Powell said that just days after President Bush appointed him, terrorism experts from the outgoing Clinton administration briefed him in great detail, and national security advisor Condoleezza Rice began working on a strategy to fight al-Qaida during her first week on the job.
“We wanted to move beyond the roll-back policy of containment, criminal prosecution and limited retaliation for specific terrorist attacks. We wanted to destroy al-Qaida,” the secretary said, according to CNN.
Former Secretary of State Albright said the Clinton administration did everything it could to fight Osama bin Laden’s network, including targeting al-Qaida bases in Afghanistan with cruise missiles after the bombings of two U.S. embassies in Kenya and Tanzania in 1998.
“There should have been no confusion that our personnel were authorized to kill bin Laden,” Albright said. “We did not, after all, launch cruise missiles for the purpose of serving legal papers.”
The testimony came during the first of a two-day public hearing by the ten-member bipartisan National Commission on Terrorist Attacks Upon the United States.
President Bush, speaking to reporters after a meeting with his Cabinet, said he would have acted more quickly against al-Qaida if he knew the attacks in New York were imminent.
“The facts are these, (CIA Director) George Tenet briefed me on a regular basis about the terrorist threat to the United States of America, and had my administration had any information that terrorists were going to attack New York City on Sept. 11th, we would have acted,” the president said, according to the Associated Press.
His comments marked the first direct response to former national counterterrorism coordinator Richard Clarke’s new book, “Against All Enemies: Inside America’s War on Terror,” that criticizes the Bush administration for mishandling the war on terrorism.
The 9/11 commission released a preliminary report at the start of the hearing, concluding that neither the Bush nor Clinton administrations did enough to counter the threat from al-Qaida.
The use of diplomatic rather than military options against al-Qaida allowed the Sept. 11 terrorists to elude capture years before the attacks, the panel said.
The commission also noted that just a day before the attacks, Cabinet officials settled on a three-year strategy for trying to force bin Laden out of Afghanistan. If diplomatic efforts and funding of anti-Taliban fighters didn’t work, the United States would directly seek to overthrow hard-liners, according to the report.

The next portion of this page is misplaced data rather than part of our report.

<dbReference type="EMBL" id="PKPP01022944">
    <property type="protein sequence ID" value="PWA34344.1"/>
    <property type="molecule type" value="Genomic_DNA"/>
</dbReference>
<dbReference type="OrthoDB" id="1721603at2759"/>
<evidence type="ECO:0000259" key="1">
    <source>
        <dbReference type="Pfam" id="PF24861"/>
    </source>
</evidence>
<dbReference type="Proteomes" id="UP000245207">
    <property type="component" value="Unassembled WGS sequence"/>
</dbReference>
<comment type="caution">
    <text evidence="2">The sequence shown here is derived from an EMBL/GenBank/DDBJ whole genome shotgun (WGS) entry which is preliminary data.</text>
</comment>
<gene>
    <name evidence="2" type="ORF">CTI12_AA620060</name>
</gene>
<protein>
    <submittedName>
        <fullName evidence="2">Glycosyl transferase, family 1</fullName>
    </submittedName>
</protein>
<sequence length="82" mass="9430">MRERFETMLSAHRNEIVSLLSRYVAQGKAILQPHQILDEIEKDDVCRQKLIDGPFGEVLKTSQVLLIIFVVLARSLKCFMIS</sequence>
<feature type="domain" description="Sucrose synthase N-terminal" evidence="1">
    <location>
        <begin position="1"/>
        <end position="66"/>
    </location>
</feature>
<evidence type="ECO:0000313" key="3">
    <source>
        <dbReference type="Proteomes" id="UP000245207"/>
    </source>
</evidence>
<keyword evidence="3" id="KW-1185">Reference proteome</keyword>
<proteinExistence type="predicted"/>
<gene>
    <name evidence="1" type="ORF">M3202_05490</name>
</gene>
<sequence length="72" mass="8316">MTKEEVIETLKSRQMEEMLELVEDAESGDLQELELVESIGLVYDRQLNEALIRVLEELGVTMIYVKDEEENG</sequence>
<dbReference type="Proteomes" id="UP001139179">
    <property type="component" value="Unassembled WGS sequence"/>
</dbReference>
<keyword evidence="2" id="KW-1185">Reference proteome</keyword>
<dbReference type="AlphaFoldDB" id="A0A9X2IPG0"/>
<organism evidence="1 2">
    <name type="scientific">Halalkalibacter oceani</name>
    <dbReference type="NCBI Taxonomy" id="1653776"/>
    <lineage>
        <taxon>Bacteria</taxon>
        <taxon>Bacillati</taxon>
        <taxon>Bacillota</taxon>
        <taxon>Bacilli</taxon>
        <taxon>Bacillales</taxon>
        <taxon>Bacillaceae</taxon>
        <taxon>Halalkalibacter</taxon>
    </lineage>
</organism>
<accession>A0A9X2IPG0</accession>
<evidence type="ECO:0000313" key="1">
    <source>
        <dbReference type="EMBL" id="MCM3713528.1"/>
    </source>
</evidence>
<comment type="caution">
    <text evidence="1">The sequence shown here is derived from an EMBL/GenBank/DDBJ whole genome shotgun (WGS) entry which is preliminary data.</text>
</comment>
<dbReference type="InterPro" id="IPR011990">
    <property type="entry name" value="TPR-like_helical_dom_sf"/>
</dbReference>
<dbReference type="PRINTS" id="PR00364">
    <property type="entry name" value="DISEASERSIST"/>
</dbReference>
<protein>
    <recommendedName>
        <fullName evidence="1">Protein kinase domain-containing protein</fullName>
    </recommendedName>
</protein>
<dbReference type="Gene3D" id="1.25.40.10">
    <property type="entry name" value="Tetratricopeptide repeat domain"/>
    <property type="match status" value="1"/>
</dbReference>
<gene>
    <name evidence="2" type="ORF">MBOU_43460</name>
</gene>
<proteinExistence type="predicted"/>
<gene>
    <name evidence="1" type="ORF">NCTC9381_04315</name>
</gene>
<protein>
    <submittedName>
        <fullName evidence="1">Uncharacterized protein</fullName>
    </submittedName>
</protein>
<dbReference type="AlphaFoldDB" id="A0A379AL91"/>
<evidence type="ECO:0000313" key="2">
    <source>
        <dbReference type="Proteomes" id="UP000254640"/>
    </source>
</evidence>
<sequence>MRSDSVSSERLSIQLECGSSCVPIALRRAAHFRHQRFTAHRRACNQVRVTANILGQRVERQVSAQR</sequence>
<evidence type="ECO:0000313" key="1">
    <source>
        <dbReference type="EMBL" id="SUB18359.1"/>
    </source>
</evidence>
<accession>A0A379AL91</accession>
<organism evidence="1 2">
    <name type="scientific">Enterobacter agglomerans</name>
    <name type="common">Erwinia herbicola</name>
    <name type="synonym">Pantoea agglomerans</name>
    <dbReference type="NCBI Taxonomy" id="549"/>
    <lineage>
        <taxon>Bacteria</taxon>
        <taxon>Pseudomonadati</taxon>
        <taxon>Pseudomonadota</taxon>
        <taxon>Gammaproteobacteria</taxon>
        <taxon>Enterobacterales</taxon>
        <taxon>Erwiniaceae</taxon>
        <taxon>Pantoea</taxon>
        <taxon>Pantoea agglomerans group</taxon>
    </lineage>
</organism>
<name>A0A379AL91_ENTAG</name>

Defense Secretary Donald Rumsfeld told the commission Tuesday that there was little information available to prevent the events of Sept. 11, and that the capture of bin Laden probably wouldn’t have made a difference.
“First, I know of no actionable intelligence since Jan. 20, 2001 that would have allowed the U.S. to attack and capture or kill Osama bin Laden,” he said. “Second, even if bin Laden had been captured or killed in the weeks before 9/11, no one I know believes it would have prevented 9/11.”
Rumsfeld also expressed confidence that bin Laden would eventually be found.
Former Defense Secretary William Cohen said the Clinton administration recognized the dangers posed by al-Qaida and considered the United States to be “at war” against the terrorist organization. Three times after August 1998 U.S. officials considered using missile strikes to kill bin Laden, but each time it was decided the intelligence wasn’t good enough to ensure success, he said.
The hearing continues Wednesday with testimony from Tenet, Clarke, former national security advisor Samuel Berger and Deputy Secretary of State Richard Armitage.
Commissioner Tim Roemer, a former Democratic congressman from Colorado, said Tuesday that he hoped Rice would reconsider her decision not to publicly testify before the panel. She has met with the commission extensively in private, but aides have said she believes it would set a bad precedent for her to testify in public.
The commission’s final report is due by July 26.